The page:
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J Affect Disord. 2008 Apr;107(1-3):255-8. Epub 2007 Sep 7.

Acute prefrontal cortex transcranial magnetic stimulation in healthy volunteers: no effects on brain-derived neurotrophic factor (BDNF) concentrations in serum.

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  • 1Department of Psychiatry and Psychotherapy, Charit√©-University Medicine Berlin, Campus Mitte, Charit√©platz 1, 10117 Berlin, Germany.



Transcranial magnetic stimulation (TMS) of the dorsolateral prefrontal cortex is a brain stimulation technique widely used to treat depression. BDNF serum concentrations have been shown to be decreased in patients with major depressive disorder and can be upregulated by several antidepressive treatment strategies including repetitive TMS.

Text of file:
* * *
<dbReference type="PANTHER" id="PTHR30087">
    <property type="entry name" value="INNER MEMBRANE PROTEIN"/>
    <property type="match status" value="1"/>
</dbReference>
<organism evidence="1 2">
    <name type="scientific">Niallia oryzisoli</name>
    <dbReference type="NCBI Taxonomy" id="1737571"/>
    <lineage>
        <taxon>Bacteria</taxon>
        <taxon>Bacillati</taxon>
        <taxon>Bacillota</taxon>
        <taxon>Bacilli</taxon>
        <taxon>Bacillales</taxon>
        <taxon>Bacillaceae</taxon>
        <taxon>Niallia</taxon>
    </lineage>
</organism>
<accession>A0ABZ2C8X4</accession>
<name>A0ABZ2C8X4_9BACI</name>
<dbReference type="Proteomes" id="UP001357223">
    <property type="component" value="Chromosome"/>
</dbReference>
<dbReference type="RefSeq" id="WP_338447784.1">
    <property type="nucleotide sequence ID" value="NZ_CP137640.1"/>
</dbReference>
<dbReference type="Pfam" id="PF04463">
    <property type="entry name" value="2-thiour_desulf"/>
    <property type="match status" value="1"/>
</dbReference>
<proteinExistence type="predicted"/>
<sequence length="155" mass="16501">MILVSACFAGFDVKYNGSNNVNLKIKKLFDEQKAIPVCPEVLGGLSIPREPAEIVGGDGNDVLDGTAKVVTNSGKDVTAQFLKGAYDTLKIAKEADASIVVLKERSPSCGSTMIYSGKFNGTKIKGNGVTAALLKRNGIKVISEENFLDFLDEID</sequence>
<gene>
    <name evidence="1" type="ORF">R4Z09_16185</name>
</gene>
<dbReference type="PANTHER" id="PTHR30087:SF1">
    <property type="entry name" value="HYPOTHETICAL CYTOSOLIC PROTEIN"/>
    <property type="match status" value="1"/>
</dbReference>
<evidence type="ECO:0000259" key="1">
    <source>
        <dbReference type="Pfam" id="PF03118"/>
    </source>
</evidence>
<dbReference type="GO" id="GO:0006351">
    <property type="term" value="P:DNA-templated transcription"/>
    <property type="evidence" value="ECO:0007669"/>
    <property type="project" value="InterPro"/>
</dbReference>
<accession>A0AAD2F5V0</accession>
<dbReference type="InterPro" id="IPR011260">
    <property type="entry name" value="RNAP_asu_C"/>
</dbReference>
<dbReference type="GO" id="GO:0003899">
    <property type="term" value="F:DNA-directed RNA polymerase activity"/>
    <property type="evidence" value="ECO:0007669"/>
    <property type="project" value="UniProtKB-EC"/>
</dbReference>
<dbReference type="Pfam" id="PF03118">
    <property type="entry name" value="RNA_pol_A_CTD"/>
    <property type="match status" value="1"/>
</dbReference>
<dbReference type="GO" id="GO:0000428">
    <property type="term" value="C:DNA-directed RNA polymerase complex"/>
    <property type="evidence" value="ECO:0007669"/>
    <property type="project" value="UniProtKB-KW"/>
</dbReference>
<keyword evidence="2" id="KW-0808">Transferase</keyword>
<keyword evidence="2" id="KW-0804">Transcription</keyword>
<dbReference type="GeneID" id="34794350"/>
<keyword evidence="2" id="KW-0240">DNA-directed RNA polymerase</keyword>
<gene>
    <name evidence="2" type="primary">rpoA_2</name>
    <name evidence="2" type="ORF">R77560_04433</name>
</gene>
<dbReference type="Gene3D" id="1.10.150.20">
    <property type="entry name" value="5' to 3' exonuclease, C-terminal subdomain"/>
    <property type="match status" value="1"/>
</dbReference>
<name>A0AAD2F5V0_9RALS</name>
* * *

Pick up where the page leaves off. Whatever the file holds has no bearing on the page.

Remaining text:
In this study we were interested whether acute TMS evolves effects on serum BDNF concentrations in 42 healthy volunteers.


Mean BDNF serum concentration in 19 male and 23 female volunteers was 10.70+/-3.6 ng/ml (n=42) at baseline, and 10.76+/-3.9 ng/ml (n=42) after TMS treatment. BDNF serum levels did not change after acute TMS (n=42, Z=-0.44, p=0.965). BDNF serum concentrations at baseline did not differ between male (n=19, 10.05+/-2.6 ng/ml) and female (n=23, 11.25+/-4.27 ng/ml) participants of the study (n=42, Z=-0.91, p=0.363).


Our result suggests that TMS does not change BDNF serum concentrations immediately in healthy human volunteers.

[PubMed - indexed for MEDLINE]
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